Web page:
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Mexican Living Survival Tip # 10 – Love, Belonging, Power, And Fun

William Glasser, M.D., of Reality Therapy fame, said this,

“…I believe that we are genetically programmed to satisfy four psychological needs: love and belonging, power, freedom, and fun.”

If this is true, then you need to have a plan, a huge plan, for just how you are going to be able to meet these needs if you expatriate to Mexico. If you don’t, then what will happen is what I see all the time in American gringos.

They move to Guanajuato. For reasons I cannot fath...

guanajuato,mexico,san miguel allende

William Glasser, M.D., of Reality Therapy fame, said this,

“…I believe that we are genetically programmed to satisfy four psychological needs: love and belonging, power, freedom, and fun.”

If this is true, then you need to have a plan, a huge plan, for just how you are going to be able to meet these needs if you expatriate to Mexico. If you don’t, then what will happen is what I see all the time in American gringos.

They move to Guanajuato. For reasons I cannot fathom, they move here not knowing more than two words of Spanish. But they come and somehow they start a life here.

They spend their days holed up in front of satellite television where they can watch all the shows they watched in America. They drive a car to the supermarket to shop. They come home and sit in front of the satellite television and watch more of the shows they watched when they were in the United States.

They claim that the majority of their friends are Mexican. This is a wonder since they themselves cannot speak Spanish. So, I deduce that they have to mean that the majority of their friends are Mexicans who are bilingual. This has to mean there are a few Mexicans in Guanajuato who speak at least some English.

These gringos cannot attend cultural functions that require them to understand Spanish. The only movies they see are those they’ve brought from the United States because the movies in the theaters here are usually in Spanish.

There I go again haranguing about Spanish.

In my view, this is no way to live. This type of life would not meet my need for belonging or fun in any way. What kind of existence is that? If I wanted to live like that I would not have gone to the enormous bother to move to Mexico. You might be interested to know that these expats make frequent trips to the U.S. to get things they cannot obtain in Mexico. This translates to this:

“We cannot really stand Mexico. We tolerate it only because it is cheap to live here and it has year-round good weather. But, in the end, Mexico does not appeal to our American tastes. That’s why we spent a small fortune to bring our American materialistic goods to Mexico and why we go back to the U.S. to obtain those things which appeal to our American tastes.”

Why go to the bother to move here if you are looking for things that appeal to your American tastes? Why not stay in America?

These are people who somehow, someway manage to bungle themselves into living in a part of Mexico that is not really gringo-friendly. They would have been better suited to living in a place like San Miguel de Allende or Puerto Vallarta.

They are not meeting their basic human need for fun or belonging because they cannot. The reason they cannot is because they are too linguistically challenged to participate in any activities other than watching satellite television and socializing with the few expats who live in Guanajuato.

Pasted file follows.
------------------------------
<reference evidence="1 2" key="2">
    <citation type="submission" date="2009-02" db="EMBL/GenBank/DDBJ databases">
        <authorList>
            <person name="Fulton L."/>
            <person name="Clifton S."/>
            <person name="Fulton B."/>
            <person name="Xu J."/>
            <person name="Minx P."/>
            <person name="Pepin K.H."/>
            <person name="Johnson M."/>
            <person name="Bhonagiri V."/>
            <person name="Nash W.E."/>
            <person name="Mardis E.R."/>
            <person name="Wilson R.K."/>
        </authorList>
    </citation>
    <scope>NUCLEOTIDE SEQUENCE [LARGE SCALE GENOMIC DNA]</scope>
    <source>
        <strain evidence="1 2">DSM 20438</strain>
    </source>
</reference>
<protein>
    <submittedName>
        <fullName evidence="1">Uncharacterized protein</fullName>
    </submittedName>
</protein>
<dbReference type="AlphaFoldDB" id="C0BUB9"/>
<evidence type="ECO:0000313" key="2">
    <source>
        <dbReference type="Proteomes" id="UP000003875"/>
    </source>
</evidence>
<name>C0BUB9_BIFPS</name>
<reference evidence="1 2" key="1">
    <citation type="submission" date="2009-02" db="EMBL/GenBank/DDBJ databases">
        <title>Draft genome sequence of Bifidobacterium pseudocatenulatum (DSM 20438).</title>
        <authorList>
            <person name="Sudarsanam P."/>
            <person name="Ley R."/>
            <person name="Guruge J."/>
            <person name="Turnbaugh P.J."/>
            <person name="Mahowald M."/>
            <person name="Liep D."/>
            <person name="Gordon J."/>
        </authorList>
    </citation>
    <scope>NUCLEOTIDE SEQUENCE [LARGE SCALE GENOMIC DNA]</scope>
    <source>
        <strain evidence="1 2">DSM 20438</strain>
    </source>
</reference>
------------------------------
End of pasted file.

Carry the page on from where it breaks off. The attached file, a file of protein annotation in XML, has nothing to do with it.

If you cannot or will not learn Spanish, then it would be advisable to expatriate to an area of Mexico where you do not have to speak the language. In those areas, the cost of living is going to be considerably higher. Everything from food to housing to entertainment will cost you far more than if you lived in Guanajuato.

My wife and I were once sitting in El Jardin when a gringo woman approached us. She was dressed like a San Miguel resident. We soon learned our initial impression was correct. She was from San Miguel de Allende and was in Guanajuato looking for a place to live. She could no longer afford to pay the increasing rent charged by San Miguel landlords.

She told us that she was having great difficulty finding housing (she didn’t speak Spanish…could that possibly contribute to her problem?). She also told us that she heard there were no cultural events in Guanajuato.

Believe this or not, I am convinced that the majority of gringos in San Miguel de Allende, if the truth be known, believe this.

This woman was actually told that there was nothing fun to do in Guanajuato. Her perception of fulfilling her human need for fun was to attend cultural events like concerts, the theater, and movies. She was told she would not be able to do that here because they did not exist!

We told her that there is the three-week-long International Festival of Arts in Guanajuato—The Cervantino Festival—each October, not to mention the many year-round events. But, we informed her, you have to be able to speak Spanish to understand them. This is a Spanish-speaking town.

Guanajuato defines fun with its year-round events. There is theater, movies (commercial and fine arts), there are concerts, art exhibits, etc… However, if you wanted to attend a movie you have to speak Spanish. When we first moved here, a lot of movies were in English with Spanish subtitles. Now, more and more movies are entirely in Spanish with no subtitles at all.

Thank God for that!

This woman, whose visage is burned into my memory, said sadly, “Oh, then I guess I would have to learn some Spanish.” She said it like someone who just realized they would have to take rabies shots.